Waszczykowska A, Jurowski P. Two-year accelerated corneal cross-linking outcome in patients with progressive keratoconus. Biomed Res Int 2015; 2015:325157.
Bunsen RW, Roscoe HE. Photochemical researches, part V: on the measurement of the chemical action of direct and diffuse sunlight. Proc R Soc Lond 1862 12:306–312.
Schumacher S, Oeftiger L, Mrochen M. Equivalence of biomechanical changes induced by rapid and standard corneal cross-linking, using riboflavin and ultraviolet radiation. Invest Ophthalmol Vis Sci 2011; 52:9048–9052.
Krumeich JH, Daniel J. Live epikeratophakia and deep lamellar keratoplasty for I-III stage-specific surgical treatment of keratoconus. Klin Monbl Augenheilkd 1997; 211:94–100.
Krumeich JH, Daniel J, Knülle A. Live-epikeratophakia for keratoconus. J Cataract Refract Surg 1998; 24:456–463.
Sadoughi MM, Einollahi B, Baradaran-Rafii A, Roshandel D, Hasani H, Nazeri M. Accelerated versus conventional corneal collagen cross-linking in patients with keratoconus: an intrapatient comparative study. Int Ophthalmol 2016. doi: 10.1007/s10792-016-0423-0.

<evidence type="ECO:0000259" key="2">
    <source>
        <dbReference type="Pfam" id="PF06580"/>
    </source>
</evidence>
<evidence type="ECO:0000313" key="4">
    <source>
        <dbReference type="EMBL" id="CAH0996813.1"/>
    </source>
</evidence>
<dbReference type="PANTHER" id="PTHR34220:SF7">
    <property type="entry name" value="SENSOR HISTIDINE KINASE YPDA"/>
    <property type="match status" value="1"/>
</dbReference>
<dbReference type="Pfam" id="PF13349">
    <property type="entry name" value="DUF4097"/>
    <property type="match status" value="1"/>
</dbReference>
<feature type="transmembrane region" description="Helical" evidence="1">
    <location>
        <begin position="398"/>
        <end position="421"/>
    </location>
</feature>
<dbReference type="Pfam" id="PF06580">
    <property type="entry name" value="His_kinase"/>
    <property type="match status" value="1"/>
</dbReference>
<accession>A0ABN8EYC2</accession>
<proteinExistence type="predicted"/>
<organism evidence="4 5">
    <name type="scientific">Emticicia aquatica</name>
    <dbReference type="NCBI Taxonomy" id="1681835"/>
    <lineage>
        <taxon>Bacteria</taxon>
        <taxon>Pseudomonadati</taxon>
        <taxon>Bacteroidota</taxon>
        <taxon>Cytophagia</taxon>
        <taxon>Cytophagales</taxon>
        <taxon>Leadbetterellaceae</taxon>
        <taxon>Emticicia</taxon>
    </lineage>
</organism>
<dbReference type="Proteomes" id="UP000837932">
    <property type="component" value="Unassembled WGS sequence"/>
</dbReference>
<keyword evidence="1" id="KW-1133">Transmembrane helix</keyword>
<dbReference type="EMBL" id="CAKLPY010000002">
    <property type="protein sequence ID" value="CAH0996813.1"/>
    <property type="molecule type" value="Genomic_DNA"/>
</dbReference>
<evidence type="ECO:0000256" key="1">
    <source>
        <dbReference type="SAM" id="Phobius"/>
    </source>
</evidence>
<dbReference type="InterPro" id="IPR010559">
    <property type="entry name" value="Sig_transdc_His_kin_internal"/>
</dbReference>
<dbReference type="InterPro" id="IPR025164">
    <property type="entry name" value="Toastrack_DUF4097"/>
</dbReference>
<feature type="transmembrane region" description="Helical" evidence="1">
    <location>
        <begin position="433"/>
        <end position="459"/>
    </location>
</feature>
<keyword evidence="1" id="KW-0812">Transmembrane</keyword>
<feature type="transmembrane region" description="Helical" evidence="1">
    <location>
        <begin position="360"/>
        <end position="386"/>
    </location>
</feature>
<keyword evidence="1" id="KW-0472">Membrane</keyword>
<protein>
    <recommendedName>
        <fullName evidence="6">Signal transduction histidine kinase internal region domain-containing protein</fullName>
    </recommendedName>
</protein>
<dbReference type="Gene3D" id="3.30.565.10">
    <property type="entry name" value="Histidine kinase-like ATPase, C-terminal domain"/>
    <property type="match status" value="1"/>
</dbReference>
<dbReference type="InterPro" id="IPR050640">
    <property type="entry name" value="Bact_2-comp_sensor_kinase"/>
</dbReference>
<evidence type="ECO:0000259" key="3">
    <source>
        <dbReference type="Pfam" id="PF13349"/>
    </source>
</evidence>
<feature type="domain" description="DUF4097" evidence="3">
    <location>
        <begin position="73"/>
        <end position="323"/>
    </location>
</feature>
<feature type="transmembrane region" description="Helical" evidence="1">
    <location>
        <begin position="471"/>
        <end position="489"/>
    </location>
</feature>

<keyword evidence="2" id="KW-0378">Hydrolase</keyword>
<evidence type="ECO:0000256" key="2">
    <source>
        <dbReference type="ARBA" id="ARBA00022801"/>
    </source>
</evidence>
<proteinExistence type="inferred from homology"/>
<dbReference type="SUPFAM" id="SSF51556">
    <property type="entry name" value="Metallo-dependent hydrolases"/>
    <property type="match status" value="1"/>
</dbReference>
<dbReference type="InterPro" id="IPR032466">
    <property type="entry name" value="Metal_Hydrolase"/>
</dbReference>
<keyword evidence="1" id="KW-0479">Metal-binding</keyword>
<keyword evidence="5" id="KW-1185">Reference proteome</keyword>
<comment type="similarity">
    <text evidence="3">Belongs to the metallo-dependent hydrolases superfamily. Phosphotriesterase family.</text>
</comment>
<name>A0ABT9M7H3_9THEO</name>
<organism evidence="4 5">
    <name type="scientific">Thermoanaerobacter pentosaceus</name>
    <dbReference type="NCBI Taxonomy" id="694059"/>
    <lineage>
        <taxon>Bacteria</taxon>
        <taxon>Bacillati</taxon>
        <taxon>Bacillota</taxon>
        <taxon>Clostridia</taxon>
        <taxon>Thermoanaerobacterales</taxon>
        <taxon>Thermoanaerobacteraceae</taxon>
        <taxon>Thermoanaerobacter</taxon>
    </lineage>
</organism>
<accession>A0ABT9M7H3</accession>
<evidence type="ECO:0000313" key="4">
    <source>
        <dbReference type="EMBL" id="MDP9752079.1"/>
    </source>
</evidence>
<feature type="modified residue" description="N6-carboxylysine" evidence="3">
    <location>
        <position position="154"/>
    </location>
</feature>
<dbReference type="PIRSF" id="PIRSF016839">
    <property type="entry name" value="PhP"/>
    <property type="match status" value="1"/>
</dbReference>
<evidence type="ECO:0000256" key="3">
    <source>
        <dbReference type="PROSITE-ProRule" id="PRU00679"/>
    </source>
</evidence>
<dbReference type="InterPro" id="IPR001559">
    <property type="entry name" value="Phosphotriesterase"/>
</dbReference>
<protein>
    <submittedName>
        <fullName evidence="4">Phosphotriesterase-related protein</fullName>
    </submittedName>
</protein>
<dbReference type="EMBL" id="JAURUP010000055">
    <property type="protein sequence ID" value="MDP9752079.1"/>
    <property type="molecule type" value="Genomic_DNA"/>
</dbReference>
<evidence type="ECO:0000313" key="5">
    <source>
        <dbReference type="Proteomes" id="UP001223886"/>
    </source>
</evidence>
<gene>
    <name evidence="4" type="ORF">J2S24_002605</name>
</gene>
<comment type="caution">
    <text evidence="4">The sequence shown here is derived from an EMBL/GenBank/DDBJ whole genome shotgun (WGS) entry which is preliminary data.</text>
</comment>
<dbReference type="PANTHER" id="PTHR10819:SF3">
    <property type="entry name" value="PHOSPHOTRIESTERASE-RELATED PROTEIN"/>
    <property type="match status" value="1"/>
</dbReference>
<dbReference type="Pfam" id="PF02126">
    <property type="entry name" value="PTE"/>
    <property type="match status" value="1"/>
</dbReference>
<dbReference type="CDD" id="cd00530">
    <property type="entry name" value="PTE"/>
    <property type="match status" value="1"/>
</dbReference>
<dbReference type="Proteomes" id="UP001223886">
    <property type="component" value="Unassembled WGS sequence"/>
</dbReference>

Wittig-Silva C, Chan E, Islam FM, Wu T, Whiting M, Snibson GR. A randomized, controlled trial of corneal collagen cross-linking in progressive keratoconus: three-year results. Ophthalmology 2014; 121:812–821.
Khairy HA, Marey HM, Ellakwa AF. Epithelium-on corneal cross-linking treatment of progressive keratoconus: a prospective, consecutive study. Clin Ophthalmol 2014; 8:819–823.
Raiskup-Wolf F, Hoyer A, Spoerl E, Pillunat LE. Collagen crosslinking with riboflavin and ultraviolet-A light in keratoconus: long-term results. J Cataract Refract Surg 2008; 34:796–801.
Greenstein SA, Fry KL, Bhatt J, Hersh PS. Natural history of corneal haze after collagen crosslinking for keratoconus and corneal ectasia: Scheimpflug and biomicroscopic analysis. J Cataract Refract Surg 2010; 36:2105–2114.
Shalchi Z, Wang X, Nanavaty MA. Safety and efficacy of epithelium removal and transepithelial corneal collagen crosslinking for keratoconus. Eye (Lond) 2015; 29:15–29.
Poli M, Lefevre A, Auxenfans C, Burillon C. Corneal collagen cross-linking for the treatment of progressive corneal ectasia: 6-year prospective outcome in a French population. Am J Ophthalmol 2015; 160:654–662.
Badawi AE. Accelerated corneal collagen cross-linking in pediatric keratoconus: one year study. Saudi J Ophthalmol 2017; 31:11–18.